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In a new approach to interdisciplinary literary theory, Literature, Analytically Speaking integrates literary studies with analytic aesthetics, girded by neo-Darwinian evolution. Scrutinizing narrative fiction through a lens provided by analytic philosophy, revered literary theorist Peter Swirski puts new life into literary theory while fashioning a set of practical guidelines for critics in the interpretive trenches. Dismissing critical inquirers who deny intention its key role in the study of literary reception, Swirski extends the defense of intentionality to art and to human behavior in general. In the process, Swirski takes stock of the recent work in evolutionary theory, arguing that the analysis of narrative truth may be grounded in the neo-Darwinian paradigm which forms the empirical backbone behind his analytic approach. Literature, Analytically Speaking provides a series of revolutionary precepts designed to capture the ways in which we do interpret (and ought to interpret) works of literature. Reflecting a resounding shift from the poststructuralist paradigm, Swirski’s lively and colorful presentation, backed up by a dazzling variety of examples and case studies, reconceptualizes the aesthetics of literature and literary studies.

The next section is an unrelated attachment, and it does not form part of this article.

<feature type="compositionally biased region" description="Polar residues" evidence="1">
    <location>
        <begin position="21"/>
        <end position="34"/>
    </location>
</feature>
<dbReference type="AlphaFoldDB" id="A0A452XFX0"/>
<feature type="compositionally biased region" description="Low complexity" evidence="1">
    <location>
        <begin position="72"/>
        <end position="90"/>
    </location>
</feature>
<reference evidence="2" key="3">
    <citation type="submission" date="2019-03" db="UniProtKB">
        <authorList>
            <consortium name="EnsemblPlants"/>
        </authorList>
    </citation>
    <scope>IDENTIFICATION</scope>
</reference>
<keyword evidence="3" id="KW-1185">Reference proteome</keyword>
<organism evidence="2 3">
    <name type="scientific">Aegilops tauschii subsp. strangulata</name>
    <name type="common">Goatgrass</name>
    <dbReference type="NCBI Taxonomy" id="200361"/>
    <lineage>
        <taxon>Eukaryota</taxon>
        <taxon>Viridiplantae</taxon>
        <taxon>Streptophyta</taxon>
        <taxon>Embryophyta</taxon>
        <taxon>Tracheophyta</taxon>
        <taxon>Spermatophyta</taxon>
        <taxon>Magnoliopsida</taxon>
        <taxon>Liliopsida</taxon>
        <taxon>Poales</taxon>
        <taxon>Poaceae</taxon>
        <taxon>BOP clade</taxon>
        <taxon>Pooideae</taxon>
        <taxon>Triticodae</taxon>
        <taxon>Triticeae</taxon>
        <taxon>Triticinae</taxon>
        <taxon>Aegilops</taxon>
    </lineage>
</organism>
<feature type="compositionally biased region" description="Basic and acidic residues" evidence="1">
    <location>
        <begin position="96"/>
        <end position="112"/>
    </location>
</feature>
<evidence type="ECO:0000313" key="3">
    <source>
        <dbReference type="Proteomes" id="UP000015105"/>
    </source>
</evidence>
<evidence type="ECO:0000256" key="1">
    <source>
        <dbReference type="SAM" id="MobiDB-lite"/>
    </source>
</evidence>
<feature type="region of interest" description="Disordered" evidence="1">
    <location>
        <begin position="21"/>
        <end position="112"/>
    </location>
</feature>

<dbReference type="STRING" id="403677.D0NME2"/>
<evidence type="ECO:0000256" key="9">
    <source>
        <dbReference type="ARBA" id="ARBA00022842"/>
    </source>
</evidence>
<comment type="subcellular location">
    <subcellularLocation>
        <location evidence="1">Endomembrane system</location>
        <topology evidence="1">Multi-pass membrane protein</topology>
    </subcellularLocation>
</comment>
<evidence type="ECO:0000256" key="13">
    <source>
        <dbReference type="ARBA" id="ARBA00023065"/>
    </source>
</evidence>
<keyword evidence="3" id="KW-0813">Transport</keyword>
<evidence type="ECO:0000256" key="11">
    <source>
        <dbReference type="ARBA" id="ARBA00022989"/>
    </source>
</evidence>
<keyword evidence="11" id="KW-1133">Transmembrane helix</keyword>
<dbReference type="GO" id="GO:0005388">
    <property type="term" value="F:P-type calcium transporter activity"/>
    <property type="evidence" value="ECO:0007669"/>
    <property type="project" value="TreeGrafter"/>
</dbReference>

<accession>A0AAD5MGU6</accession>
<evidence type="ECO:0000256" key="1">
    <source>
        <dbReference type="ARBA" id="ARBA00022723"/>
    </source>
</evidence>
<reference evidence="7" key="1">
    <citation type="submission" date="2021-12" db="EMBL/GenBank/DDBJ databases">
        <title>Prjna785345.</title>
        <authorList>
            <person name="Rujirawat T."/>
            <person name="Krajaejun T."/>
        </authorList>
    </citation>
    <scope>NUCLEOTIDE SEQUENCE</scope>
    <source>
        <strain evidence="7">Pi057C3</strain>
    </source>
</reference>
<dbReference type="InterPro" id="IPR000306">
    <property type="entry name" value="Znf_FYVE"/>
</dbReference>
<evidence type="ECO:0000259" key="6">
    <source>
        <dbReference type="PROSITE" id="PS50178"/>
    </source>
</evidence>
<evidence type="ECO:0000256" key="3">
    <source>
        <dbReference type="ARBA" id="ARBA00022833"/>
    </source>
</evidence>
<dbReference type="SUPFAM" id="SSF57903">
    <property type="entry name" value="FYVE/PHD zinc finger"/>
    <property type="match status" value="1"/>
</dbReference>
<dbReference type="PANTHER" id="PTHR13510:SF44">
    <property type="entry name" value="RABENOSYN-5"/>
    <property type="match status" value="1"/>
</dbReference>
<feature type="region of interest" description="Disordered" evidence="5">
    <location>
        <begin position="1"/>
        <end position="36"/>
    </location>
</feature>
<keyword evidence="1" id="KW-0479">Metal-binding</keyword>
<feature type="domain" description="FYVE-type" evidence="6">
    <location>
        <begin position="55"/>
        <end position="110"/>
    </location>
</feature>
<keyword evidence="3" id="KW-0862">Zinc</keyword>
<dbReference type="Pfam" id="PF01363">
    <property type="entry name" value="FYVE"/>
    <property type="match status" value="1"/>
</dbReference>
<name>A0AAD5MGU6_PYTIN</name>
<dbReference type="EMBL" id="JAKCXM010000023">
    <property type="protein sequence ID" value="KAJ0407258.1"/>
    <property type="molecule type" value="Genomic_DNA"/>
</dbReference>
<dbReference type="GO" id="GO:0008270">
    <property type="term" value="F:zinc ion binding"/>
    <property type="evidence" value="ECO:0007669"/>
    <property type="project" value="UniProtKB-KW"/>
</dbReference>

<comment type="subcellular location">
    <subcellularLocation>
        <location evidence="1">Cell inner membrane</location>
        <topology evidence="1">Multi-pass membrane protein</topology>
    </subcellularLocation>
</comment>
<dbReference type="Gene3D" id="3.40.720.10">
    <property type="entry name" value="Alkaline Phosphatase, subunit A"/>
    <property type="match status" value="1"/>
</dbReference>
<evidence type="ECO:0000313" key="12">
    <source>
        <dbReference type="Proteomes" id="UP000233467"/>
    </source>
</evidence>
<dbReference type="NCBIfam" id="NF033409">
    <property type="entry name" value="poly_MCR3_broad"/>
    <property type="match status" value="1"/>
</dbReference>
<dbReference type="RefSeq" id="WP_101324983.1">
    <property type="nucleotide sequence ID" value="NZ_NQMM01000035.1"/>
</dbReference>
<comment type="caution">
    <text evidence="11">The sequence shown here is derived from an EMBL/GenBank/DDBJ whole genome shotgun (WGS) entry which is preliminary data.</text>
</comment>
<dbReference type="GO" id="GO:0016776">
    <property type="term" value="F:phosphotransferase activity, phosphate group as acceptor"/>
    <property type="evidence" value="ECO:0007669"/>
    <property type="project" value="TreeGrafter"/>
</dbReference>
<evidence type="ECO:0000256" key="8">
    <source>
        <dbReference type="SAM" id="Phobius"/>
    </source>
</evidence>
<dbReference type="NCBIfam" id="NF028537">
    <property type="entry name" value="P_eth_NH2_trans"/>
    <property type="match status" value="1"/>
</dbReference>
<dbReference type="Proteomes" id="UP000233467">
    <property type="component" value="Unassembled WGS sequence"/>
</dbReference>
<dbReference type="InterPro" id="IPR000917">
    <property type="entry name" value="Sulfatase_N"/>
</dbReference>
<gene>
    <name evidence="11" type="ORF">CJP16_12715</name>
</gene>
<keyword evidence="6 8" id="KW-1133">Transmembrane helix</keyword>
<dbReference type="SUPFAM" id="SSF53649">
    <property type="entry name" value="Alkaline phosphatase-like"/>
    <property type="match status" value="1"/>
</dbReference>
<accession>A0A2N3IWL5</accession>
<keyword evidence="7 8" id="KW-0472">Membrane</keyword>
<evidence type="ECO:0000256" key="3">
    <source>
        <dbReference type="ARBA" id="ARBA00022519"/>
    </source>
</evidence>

Making the Body Beautiful

Making the Body Beautiful

A Cultural History of Aesthetic Surgery

  • Author: Sander L. Gilman
  • Publisher: Princeton University Press
  • ISBN: 9780691070537
  • Category: Medical
  • Page: 396
  • View: 755